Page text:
Cass official: Businesses want to expand
WALKER — Gail Leverson, Cass County Economic Development Corporation (EDC) director, said she now is getting a lot of calls from healthy businesses wanting to expand.
Though the county’s unemployment rate remains higher at 7.8 percent than what she feels is a more normal average of 6 percent, it is down from the 11 percent peak hit in 2009.
The June 2012 rate meant 1,181 people were looking for work of a 15,165 labor force.
Since 1990, Cass County’s highest unemployment was 15 percent in January of 2009 and lowest in October of 1999 at 3.5 percent.
The EDC has tried to encourage more manufacturing, health care and renewable energy industries to locate in the county, she said.
Currently, 21.8 percent of the jobs in the county are in the trade and transportation sector, followed by 20.6 percent in leisure and hospitality, 17 percent in construction, 9 percent professional, 8.8 percent education and health care, 7.4 percent financial, 7.4 percent other services, 5.1 percent manufacturing and 2.5 percent natural resources and mining, she reported.
Average wages have increased here about 5 to 7 percent in the last five years, though construction industry wages have been unchanged, she said.
Five Cass businesses benefitted from the state JOBZ program, which will end in 2015. They include Hunt Utility Group with 28 jobs (17.64 full time equivalent), Next Innovations with 46 jobs (28.78FTE), Stille Havn Hus with 44 jobs (31.6 FTE), Trussworthy Components with 12 jobs (12.29 FTE) and CavCom with 11 jobs (10.9 FTE).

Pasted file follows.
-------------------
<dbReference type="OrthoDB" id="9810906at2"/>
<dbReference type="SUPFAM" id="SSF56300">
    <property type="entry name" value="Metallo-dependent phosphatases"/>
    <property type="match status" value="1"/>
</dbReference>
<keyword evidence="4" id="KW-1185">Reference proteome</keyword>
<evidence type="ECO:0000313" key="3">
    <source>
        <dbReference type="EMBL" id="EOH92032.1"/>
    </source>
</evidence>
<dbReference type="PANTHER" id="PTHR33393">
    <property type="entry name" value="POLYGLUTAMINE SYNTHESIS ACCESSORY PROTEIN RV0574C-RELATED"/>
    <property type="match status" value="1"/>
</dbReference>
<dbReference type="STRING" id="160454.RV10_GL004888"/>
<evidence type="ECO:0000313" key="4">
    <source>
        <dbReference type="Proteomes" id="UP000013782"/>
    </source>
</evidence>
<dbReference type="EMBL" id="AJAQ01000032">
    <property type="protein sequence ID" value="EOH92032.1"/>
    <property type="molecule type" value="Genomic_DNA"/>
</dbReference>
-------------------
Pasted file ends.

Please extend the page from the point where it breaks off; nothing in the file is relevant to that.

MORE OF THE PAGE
During the recession when financing has been harder to find for businesses wanting to start or expand, Leverson said she has tried to prepare people for an improved economic environment by offering a cooperative college education program with Central Lakes College at Pine River, by beginning a revolving loan fund, by obtaining a small cities building rehabilitation grant for businesses and homeowners and by working with the city of Walker to extend city sewer and water services for 21 more sites in that city’s industrial park.
About 100 residents, mostly small business owners got free training in the last year to increase their efficiency in some of the computer training classes the EDC sponsored at Pine River, according to Leverson.
The EDC’s primary focus remains to offer counseling and assistance to find funding for businesses seeking to start or expand in the county.
Leverson helps people write a business plan, estimate costs, analyze their collateral, project cash flows, understand business types, create an assumed name, select a business site, obtain permits, determine profit after first and second years in business, lean how to finance and secure financing.
All consultations are confidential and free. Leverson can be reached at (218) 947-7522 or by email at firstname.lastname@example.org.
The EDC operates on a $161,883 annual budget, with 12 percent of that coming from grants, 23 percent from Cass County, 37 percent from public contributions, 23 percent from fees for services and 5 percent from reserves.
Leverson worked with 22 businesses in June and July this year that have a potential to create and retain 190 jobs. Of those, seven are manufacturing, four are health care, seven are retail and service and four are in other fields.
Central Lakes College classes planned for fall at Pine River include blueprint reading and math applications.